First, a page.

Loyalist rampage continues, myth of confident unionism exposed

So another night of sectarian and thuggish violence has been visited upon unsuspecting communities across the Six Counties, with Newtownabbey and various parts of Belfast affected by street blockades, assaults and intimidatory antics by those content to pick up and hurl the snowballs carefully rolled for them by the combined leaders of political unionism. Rioting occurred in central Belfast at Shaftesbury Square tonight as well as in Newtownabbey, whilst in Dungannon loyalist protesters followed the long established sectarian tradition of targeting the catholic church by tying Union Flags to the church railings (I note that Carrick’s loyalists, in addition to trashing the offices of local Alliance MLA, have erected the town’s largest Union Flag directly at the entrance to St Nicholas’ catholic church and primary school, and- of course- loyalists have ensured that the continuously under siege St Matthew’s Church in the heart of Peter Robinson’s constituency has received a similar fate.)

And, to the lengthening list of ‘Others’ targeted through death threats by loyalist paramilitaries can now be added Alliance MP Naomi Long, whilst loyalists continued their protests outside Alliance Party offices.

Once again, the political leadership of unionism has been found wanting, with the UUP’s three Belfast councillors at odds with party MLA Basil McCrea’s decision to support the designated days policy which the Ulster Unionist Party had -once upon a time- pushed through on Lisburn City Council. Meanwhile, the planned loyalist mobilisation in Belfast City Centre tomorrow afternoon has pretty much ensured that one of the busiest shopping days during the year for city centre retailers will instead be the biggest disappointment as shoppers will likely seek to avoid the anticipated trouble as loyalists converge on the city centre in the early afternoon.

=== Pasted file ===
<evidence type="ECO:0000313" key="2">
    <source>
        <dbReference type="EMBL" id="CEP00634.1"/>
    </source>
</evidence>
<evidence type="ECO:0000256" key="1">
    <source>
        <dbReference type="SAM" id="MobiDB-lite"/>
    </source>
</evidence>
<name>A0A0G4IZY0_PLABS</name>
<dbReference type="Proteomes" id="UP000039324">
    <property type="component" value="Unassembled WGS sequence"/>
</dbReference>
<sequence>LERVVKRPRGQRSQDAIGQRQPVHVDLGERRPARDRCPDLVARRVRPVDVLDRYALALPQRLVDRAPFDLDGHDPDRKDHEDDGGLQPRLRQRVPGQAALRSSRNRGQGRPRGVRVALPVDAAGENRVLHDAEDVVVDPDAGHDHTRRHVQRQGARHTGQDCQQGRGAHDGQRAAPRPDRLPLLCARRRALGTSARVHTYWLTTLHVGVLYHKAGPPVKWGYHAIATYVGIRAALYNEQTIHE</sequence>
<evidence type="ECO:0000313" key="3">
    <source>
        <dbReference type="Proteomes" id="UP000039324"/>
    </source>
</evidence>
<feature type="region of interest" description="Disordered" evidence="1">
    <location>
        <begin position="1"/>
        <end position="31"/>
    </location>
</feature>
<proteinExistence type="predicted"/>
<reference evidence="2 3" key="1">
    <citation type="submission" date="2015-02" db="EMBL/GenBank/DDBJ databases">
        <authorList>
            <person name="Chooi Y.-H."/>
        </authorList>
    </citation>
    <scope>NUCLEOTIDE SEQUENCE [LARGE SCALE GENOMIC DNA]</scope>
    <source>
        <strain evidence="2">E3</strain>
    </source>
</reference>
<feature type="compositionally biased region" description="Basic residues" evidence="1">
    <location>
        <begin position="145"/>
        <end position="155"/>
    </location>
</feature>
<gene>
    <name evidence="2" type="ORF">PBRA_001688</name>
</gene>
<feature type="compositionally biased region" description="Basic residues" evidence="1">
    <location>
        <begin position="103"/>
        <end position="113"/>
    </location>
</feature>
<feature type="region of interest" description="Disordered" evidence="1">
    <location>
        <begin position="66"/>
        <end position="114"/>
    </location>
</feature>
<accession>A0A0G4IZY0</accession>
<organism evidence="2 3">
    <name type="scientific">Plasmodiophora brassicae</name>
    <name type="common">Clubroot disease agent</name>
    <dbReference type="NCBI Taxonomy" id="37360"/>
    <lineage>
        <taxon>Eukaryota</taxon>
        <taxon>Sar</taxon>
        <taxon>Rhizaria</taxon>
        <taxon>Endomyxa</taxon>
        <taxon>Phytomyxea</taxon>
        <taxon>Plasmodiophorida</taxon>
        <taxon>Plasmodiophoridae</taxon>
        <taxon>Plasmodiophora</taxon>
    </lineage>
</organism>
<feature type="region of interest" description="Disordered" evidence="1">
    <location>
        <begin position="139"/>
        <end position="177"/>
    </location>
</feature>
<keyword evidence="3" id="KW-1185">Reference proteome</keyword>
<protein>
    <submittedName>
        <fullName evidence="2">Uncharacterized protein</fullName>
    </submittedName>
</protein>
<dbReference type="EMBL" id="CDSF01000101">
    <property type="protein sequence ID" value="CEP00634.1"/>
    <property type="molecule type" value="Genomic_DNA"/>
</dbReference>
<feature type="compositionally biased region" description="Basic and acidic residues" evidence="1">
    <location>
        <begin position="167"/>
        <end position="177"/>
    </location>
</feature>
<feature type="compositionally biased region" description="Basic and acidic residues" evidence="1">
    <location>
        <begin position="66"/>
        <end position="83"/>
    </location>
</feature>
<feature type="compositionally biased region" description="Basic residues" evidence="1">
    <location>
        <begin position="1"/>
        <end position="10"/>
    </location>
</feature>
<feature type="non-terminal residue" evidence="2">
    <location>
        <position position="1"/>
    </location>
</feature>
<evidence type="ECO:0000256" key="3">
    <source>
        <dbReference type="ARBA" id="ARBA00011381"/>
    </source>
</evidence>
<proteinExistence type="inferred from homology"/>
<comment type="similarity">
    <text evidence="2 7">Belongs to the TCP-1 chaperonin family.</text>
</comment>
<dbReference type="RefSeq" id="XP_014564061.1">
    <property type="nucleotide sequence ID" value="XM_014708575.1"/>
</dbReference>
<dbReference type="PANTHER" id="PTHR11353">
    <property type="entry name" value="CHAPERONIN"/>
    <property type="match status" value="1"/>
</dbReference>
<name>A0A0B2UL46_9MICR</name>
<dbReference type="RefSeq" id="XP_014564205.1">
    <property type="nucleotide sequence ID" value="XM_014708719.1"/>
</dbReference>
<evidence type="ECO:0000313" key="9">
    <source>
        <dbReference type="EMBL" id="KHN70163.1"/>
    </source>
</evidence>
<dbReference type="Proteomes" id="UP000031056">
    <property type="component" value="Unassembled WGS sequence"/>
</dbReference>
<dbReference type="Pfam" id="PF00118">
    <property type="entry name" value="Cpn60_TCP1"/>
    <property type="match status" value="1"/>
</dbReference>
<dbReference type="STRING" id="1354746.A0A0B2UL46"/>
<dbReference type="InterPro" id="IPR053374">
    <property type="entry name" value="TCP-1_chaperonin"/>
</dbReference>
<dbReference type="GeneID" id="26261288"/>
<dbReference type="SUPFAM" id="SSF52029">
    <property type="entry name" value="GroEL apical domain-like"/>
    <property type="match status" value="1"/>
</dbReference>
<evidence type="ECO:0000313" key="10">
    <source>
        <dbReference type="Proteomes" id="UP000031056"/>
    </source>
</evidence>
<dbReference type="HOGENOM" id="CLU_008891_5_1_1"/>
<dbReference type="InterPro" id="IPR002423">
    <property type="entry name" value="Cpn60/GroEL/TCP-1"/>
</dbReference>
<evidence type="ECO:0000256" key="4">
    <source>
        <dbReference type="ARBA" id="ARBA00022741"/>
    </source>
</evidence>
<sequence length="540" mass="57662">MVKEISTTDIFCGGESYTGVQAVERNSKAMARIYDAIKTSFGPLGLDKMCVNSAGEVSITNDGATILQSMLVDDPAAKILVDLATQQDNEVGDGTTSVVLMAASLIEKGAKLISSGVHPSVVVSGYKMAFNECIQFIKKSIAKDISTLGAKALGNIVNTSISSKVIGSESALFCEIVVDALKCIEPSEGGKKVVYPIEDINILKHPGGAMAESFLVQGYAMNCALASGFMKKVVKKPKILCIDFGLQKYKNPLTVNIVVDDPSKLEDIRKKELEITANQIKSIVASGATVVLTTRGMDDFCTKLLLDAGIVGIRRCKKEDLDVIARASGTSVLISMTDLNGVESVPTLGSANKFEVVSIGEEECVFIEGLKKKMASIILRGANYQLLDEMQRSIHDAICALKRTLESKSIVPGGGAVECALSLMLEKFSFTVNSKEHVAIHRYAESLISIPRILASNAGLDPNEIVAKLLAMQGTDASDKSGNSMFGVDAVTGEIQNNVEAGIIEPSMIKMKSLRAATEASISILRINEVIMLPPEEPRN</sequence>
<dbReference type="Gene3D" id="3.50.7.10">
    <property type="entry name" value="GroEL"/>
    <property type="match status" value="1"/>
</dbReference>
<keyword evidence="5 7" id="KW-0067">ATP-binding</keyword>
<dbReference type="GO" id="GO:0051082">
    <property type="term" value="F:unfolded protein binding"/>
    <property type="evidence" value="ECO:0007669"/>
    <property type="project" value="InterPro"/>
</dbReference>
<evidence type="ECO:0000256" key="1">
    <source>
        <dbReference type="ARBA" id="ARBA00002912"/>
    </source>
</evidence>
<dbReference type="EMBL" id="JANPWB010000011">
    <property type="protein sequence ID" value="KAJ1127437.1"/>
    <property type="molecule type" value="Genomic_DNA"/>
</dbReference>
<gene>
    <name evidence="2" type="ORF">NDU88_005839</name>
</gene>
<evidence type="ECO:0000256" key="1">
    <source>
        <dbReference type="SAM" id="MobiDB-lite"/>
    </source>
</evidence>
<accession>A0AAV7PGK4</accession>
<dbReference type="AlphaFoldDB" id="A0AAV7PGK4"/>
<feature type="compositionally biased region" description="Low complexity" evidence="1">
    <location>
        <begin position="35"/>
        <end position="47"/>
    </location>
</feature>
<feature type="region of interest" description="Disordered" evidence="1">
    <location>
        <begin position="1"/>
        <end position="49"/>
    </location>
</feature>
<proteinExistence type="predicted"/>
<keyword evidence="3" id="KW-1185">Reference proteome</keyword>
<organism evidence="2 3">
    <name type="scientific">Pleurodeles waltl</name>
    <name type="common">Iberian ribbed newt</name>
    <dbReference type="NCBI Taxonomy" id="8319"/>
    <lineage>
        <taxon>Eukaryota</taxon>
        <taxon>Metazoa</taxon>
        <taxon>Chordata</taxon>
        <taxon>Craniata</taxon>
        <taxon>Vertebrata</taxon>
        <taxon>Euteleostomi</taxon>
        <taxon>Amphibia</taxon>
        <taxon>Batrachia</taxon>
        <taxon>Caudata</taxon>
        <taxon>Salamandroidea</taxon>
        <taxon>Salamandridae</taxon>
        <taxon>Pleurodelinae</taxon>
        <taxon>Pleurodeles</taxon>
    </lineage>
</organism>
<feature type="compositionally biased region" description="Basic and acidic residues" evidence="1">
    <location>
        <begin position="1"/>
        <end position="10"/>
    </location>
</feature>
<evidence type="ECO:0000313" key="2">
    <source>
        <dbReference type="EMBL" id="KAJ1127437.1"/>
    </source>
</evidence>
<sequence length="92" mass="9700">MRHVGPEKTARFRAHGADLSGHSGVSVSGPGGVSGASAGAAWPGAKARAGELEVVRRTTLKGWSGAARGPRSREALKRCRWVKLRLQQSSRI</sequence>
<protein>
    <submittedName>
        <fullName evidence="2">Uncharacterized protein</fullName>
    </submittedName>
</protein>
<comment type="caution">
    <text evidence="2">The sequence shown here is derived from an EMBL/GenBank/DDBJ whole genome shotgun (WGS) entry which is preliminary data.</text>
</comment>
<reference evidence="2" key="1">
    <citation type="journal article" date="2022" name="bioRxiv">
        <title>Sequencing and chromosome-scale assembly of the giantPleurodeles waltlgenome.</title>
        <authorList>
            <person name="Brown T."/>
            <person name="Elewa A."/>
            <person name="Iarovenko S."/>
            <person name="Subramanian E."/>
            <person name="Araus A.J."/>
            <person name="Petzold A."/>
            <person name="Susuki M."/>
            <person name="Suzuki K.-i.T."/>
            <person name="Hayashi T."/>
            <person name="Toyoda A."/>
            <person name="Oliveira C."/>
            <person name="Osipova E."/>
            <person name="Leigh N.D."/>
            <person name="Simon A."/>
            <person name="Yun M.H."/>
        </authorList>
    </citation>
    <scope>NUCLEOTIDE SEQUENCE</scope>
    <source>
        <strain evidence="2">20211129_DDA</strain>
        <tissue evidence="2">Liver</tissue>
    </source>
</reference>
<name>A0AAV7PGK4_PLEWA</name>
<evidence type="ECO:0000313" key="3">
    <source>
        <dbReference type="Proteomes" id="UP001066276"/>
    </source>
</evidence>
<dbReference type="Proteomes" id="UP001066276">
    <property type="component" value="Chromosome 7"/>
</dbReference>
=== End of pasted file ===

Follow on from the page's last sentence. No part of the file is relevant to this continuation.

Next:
Meanwhile, the unionist-minded Belfast Telegraph has sharply criticised the political leadership of unionism, noting that

“In many ways what has been even more desperate [than the violence] is the succession of senior unionist politicians who condemn the violence on one hand but still try to apportion blame with the other.”

A week is indeed a long time in politics, but an authentic sense of self-confidence would have survived a simple vote over the flying of a Union Flag from a council merely following the policy of the very Stormont administration served by the author of the confident unionism narrative, Peter Robinson……